On August 20, 2008, Dr. Martin Fechner ("Dr. Fechner"), a non-examining physician, concluded that Purvis suffers from bronchial asthma. (Pl.‟s Ex. 17F at 1.) Dr. Fechner noted that Plaintiff made occasional visits to the emergency room and had been hospitalized. (Id.) Dr. Fechner determined that Purvis was "exogenously obese," and suffered from "possible hereditary angio-edema." (Id.) Although he identified respiratory disease and obesity as the underlying medical impairments limiting Plaintiff‟s activities, he concluded that Purvis could shop, travel alone, walk, use public transportation, climb a few steps, prepare a simple meal, care for her personal hygiene, and manage paperwork and files. (Id. at 4-5, 10.) Also, Dr. Fechner reported that Plaintiff could stand and walk for thirty minutes without interruption. (Id. at 4, 5.) He opined that Plaintiff could frequently stoop, and she could reach with both hands; continuously operate foot controls; occasionally balance, kneel, and crouch. (Id. at 8.) However, she could never crawl, or climb ladders or scaffolds. (Id.)Dr. Fechner also noted that Purvis has certain environmental limitations, including excessive dust, known pulmonary irritants, wetness, humidity, extreme heat, and extreme cold. (Id. at 8.) Based on these findings, Dr. Fechner determined Plaintiff‟s symptoms, whether reviewed separately or combined, did not qualify as a listed impairment. (Id. at 2.)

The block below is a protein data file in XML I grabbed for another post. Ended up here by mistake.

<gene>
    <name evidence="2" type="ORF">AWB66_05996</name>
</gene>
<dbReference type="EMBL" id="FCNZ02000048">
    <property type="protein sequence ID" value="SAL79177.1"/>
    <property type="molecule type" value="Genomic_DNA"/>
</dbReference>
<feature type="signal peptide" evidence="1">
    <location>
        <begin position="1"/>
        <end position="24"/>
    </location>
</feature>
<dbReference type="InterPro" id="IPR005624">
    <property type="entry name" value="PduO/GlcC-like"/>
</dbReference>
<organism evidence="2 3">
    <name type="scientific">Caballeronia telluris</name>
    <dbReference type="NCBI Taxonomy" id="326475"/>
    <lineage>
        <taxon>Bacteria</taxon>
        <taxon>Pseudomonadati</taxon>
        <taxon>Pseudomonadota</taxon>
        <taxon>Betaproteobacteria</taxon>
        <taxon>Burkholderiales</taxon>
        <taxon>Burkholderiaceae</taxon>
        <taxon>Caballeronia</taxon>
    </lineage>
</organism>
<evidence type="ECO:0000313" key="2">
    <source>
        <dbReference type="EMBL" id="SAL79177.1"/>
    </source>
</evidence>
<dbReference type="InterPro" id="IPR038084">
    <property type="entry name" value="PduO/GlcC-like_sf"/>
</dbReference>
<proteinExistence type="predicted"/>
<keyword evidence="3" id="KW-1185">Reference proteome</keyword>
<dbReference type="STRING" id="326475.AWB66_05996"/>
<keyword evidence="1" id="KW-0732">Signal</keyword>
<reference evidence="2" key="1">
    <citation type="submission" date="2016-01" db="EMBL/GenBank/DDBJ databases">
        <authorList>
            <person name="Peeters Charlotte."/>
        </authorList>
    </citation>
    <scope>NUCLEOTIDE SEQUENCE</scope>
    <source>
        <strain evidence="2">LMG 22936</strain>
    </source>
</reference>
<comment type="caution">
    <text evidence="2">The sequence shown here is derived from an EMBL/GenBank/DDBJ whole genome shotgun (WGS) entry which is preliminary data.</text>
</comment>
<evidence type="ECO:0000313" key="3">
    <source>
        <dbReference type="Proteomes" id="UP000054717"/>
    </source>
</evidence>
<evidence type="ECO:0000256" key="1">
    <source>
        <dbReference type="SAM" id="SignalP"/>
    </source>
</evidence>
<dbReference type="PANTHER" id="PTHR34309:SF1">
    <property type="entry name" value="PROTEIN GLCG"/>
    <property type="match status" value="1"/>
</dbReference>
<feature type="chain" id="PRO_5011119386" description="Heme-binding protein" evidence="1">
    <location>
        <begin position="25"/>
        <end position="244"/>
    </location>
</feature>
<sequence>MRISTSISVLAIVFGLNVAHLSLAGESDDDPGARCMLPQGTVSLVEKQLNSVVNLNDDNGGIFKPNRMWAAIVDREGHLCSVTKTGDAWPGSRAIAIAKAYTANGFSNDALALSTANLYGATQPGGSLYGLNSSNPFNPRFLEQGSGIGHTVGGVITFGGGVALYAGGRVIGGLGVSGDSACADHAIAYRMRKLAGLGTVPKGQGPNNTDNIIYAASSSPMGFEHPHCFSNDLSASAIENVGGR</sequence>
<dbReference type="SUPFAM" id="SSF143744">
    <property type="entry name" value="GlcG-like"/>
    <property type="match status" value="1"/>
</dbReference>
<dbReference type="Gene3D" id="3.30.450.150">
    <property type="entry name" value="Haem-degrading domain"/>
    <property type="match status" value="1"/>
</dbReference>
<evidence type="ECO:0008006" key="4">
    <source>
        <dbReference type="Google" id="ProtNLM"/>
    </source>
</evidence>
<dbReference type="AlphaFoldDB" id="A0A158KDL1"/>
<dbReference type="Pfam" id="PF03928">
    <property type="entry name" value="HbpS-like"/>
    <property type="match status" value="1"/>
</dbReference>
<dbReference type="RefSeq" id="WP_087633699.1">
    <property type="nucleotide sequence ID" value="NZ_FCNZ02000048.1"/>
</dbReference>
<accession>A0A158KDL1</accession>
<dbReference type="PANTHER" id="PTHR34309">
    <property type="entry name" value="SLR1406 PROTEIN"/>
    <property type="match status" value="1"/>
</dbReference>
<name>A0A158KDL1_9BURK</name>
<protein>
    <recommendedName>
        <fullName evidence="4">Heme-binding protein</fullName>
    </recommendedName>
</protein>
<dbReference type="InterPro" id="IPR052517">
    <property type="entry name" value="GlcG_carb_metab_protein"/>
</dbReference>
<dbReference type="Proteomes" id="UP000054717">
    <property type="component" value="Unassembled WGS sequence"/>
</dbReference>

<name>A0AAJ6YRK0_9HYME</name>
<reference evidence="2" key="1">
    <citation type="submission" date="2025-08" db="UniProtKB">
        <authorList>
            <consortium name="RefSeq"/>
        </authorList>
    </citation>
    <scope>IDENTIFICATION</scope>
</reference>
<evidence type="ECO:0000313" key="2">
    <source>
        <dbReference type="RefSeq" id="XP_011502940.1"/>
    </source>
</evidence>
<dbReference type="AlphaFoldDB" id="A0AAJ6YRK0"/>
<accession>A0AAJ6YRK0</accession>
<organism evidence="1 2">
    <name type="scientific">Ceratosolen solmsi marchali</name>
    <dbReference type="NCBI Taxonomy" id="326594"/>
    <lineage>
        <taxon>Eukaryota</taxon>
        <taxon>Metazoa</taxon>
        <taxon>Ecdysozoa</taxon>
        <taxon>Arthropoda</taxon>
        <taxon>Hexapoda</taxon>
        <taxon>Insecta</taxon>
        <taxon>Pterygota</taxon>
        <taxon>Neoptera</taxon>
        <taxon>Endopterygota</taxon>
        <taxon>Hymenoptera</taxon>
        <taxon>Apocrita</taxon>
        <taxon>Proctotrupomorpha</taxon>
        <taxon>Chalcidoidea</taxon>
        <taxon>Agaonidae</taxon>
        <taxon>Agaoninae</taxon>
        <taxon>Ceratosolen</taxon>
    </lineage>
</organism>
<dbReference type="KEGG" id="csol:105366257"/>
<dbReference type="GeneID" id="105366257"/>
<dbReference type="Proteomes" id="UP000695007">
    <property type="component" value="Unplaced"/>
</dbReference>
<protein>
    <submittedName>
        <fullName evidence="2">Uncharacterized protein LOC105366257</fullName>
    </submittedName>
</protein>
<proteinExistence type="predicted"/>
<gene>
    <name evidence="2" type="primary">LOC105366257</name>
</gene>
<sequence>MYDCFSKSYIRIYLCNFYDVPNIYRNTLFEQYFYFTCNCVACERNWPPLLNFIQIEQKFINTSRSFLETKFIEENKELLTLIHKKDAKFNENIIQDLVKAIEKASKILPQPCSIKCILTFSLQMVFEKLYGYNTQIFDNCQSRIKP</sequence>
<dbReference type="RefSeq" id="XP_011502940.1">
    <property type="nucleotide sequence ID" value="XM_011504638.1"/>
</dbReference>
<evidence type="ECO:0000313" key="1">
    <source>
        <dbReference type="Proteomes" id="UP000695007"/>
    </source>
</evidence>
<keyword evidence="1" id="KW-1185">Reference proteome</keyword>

Furthermore, on November 24, 2008, the vocational rehabilitative counselor, Mr. Rocco

J. Meola ("Meola"), found that although Plaintiff would be unable to perform her past relevant work, she could perform sedentary work "where speaking is not required more than 1/3 of an 8-hour day, she can do reaching overhead frequently but all other use of hands and feet continuously, can never climb ladders or scaffolds or crawl but can occasionally climb stairs and ramps, balance, kneel and crouch and can frequently stoop." (Pl.‟s Ex. 10E at 1, 4.) Meola also found that Plaintiff could perform other jobs in the national economy such as "assembler," "compact assembler," "polisher," and "scaler." (Id. at 4.)

STANDARD OF REVIEW